Education - Background

In 1991, President George H.W. Bush established the ‘New American Schools Development Corporation’.1 The purpose of this organization was to lead a corporate redesign of America’s public schools supposedly to prepare children for the 21st century economy.   On September 17th 1998, Representative Bob Schaeffer (R-CO) placed into the Congressional Record,2 a letter from Marc Tucker of the National Center on Education and Economy (NCEE) to Hillary Clinton in which he gives the conceptual design of the system.  He described the system as a national, ‘cradle-to-grave’, seamless web, Human Resources Development system.  In plain language, it is a corporate personnel system with a supply chain management component for a planned economy.


The federal takeover of the public school system actually began in 1965 with LBJ’s Great Society program for education.3  Initially, this legislation targeted disadvantaged children and school districts but as federal intervention grew, the number of disadvantaged children grew correspondingly.  In 1966, the Carnegie Foundation and Ford Foundation funded a proposal to form an organization, Education Commission for the States (ECS) to coordinate education policy supposedly on ‘best practices’4.  They drafted an Interstate Compact  which all 50 states have ratified.   Nationalization of the public schools combined with the ECS driving education policy from the background gave rise to the Education Industry that thrives on failure, starves on success.   


In 1988, the National Cooperative Education Statistics System was established for the purpose of standardizing data collection (pdf)  and computer systems.  While the use of most data elements are theoretically voluntary at the option of the states, federal legislation mandating programs de facto sets the requirements for the use of the data elements so there really is no choice.  There only real variability is in the pace at which ECS member school officials succeed at getting legislators to pass enabling legislation in the states - that was until NCLB.   “Spurred by the "No Child Left Behind Act" of 2001, virtually every educational reform program now includes an accountability component that requires sound data collection and reporting. Improving data quality has thus emerged as a high priority for educators and policymakers across the country.”5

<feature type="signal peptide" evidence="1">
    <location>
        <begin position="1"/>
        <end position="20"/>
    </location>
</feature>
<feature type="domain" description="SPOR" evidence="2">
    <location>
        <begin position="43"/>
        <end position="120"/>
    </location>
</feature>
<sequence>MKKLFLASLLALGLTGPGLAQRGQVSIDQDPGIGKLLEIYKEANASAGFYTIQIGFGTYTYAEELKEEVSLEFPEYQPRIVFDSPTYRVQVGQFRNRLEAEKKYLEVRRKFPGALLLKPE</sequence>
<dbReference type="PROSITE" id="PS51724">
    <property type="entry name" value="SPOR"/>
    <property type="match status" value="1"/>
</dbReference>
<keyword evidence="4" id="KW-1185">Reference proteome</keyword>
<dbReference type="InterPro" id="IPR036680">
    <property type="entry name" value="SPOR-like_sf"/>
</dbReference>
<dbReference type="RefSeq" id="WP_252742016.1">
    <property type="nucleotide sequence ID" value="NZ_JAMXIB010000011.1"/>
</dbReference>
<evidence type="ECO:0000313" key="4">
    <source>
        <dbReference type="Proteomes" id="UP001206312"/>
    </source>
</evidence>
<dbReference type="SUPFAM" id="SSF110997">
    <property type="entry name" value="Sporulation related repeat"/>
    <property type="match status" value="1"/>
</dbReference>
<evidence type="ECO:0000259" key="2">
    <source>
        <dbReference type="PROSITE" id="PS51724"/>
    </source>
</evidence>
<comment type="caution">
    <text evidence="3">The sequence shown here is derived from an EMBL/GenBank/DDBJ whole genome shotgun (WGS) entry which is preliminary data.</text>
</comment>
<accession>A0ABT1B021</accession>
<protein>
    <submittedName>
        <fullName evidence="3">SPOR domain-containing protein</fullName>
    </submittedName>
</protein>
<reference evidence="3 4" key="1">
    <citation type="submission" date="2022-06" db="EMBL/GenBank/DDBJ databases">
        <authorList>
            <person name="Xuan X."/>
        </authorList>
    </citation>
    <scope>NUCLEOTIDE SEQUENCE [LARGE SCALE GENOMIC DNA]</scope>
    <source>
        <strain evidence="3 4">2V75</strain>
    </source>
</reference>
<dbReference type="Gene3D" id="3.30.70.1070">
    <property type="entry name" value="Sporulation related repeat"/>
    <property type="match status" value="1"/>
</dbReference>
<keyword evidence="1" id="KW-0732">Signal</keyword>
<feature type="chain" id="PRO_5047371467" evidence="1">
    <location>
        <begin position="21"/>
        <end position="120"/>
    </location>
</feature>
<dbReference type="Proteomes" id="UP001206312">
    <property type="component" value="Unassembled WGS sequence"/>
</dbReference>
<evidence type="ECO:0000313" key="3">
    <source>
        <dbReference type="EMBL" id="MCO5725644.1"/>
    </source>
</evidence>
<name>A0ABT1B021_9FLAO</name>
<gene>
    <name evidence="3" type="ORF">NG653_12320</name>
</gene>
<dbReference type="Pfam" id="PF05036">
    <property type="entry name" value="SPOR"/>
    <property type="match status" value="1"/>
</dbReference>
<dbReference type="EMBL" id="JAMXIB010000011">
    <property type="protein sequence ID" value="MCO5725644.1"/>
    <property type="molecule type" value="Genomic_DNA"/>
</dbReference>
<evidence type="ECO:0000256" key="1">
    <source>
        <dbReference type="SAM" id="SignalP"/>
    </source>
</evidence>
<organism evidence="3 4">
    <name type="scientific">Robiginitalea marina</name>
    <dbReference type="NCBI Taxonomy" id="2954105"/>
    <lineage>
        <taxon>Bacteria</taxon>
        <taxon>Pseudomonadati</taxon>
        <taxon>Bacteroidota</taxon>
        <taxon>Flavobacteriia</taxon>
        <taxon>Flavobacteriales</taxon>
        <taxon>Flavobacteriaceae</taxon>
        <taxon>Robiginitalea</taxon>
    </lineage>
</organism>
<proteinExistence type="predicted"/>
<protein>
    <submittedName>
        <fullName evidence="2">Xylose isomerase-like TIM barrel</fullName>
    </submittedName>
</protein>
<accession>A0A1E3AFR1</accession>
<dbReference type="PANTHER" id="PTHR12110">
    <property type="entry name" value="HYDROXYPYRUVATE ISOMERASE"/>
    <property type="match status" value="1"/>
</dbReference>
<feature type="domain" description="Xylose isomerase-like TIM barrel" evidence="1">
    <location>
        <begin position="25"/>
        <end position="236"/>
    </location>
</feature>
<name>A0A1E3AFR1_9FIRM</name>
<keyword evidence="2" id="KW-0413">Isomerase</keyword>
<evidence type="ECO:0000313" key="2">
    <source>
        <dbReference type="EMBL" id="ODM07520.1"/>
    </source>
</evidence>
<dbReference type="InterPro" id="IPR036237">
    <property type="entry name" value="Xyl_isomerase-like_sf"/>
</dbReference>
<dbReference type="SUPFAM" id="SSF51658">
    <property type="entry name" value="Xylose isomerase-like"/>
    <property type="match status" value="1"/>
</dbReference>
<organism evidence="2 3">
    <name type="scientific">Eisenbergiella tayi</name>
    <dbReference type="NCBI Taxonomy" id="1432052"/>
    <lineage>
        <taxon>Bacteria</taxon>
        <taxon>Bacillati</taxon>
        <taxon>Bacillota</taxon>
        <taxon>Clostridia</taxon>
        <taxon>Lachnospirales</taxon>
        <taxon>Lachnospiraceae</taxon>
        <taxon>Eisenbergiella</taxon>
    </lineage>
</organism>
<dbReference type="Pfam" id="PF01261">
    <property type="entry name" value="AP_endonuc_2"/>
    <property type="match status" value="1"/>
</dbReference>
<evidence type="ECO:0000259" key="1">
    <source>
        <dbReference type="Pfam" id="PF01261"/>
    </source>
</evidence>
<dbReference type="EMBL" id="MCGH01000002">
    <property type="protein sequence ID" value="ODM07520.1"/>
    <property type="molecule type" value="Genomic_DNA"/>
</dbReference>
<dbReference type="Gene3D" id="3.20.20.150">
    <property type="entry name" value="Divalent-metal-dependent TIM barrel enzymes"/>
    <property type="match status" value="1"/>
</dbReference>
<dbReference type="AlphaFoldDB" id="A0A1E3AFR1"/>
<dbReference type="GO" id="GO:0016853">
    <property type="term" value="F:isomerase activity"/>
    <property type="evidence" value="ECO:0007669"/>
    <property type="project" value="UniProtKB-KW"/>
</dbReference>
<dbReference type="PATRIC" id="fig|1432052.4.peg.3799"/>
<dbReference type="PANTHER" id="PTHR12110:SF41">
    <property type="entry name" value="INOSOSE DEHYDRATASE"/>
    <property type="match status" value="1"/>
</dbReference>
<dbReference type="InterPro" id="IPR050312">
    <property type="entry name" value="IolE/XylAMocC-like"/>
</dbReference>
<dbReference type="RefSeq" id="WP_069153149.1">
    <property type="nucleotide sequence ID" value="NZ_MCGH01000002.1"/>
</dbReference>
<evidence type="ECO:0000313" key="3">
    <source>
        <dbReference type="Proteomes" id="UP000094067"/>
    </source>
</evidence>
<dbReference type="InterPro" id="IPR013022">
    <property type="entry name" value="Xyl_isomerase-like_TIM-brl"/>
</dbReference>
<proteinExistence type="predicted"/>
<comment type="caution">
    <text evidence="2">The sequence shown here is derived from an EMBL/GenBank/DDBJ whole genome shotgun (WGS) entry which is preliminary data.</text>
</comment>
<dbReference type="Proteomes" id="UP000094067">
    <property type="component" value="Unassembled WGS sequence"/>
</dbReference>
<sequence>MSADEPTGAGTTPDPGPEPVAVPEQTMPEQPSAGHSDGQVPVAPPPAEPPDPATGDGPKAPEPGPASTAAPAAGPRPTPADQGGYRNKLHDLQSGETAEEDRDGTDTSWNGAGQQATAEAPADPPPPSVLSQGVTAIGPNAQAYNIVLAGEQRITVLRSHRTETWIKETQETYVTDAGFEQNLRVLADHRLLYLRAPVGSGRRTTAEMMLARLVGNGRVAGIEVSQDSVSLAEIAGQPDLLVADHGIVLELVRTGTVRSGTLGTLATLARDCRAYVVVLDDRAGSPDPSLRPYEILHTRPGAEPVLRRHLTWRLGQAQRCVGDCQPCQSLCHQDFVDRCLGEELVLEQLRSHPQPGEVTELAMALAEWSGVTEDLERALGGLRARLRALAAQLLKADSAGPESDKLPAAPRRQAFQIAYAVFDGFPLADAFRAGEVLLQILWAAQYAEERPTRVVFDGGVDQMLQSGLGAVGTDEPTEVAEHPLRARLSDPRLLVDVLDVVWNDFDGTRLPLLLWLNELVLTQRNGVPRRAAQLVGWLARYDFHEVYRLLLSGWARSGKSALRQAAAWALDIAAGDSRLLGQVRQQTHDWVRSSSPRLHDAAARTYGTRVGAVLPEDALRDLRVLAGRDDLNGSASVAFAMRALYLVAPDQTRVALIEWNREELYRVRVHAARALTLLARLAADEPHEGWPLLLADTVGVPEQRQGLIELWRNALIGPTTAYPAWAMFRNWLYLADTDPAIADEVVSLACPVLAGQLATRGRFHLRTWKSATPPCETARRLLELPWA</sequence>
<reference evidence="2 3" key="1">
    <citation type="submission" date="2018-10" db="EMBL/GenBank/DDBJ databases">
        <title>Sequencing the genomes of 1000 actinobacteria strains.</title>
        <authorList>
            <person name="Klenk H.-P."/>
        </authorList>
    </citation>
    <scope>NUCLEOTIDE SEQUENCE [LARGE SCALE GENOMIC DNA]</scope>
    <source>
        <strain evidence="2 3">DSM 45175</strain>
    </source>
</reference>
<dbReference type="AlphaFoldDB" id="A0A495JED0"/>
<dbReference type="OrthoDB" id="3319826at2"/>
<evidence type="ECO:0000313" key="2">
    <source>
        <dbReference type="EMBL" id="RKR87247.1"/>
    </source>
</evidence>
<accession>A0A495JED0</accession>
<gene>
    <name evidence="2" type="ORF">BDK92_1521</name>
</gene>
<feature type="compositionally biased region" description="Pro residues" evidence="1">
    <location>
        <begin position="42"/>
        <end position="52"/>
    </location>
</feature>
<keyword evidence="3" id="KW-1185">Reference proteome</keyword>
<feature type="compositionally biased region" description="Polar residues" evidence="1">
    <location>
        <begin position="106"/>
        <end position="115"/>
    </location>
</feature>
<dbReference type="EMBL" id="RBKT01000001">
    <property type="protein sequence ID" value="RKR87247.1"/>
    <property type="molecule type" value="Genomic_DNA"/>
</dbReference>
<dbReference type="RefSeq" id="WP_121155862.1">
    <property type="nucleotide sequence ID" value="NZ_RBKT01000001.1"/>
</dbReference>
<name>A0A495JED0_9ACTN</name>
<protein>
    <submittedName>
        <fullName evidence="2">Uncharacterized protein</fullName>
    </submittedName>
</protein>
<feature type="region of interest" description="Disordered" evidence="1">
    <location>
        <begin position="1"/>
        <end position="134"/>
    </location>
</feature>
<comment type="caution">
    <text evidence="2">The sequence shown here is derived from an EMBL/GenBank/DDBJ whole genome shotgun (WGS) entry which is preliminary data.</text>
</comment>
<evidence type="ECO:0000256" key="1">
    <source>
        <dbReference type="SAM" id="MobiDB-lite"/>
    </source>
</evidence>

Having established the nationalization of the public schools and the standardization of data collection and computer systems, we now have to look at the transformation of the State Employment offices to “Workforce Development” Departments.


1New American Schools and the New World Order’, Douglas D. Noble,  Paper presented at the Annual Meeting of the American Educational Research Assn., San Francisco, CA, April 20-24, 1992.

2 House Representative Bob Schaeffer (R-CO) Extraneous Materials added to the Congressional Record, September 17, 1998, pages E1819-E1825, Letter from Marc Tucker to Hillary Clinton dated November 11, 1992.  

3 History of Education, Elementary and Secondary Education Act of 1965,

4 “A brief history of the Education Commission of the States”, ECS website

5 Education Resources Information Center, Abstract for ‘Improving Data Quality for Title I Standards, Assessments, and Accountability Reporting: Guidelines for States, LEAs, and Schools (Non-Regulatory Guidance”, ERIC #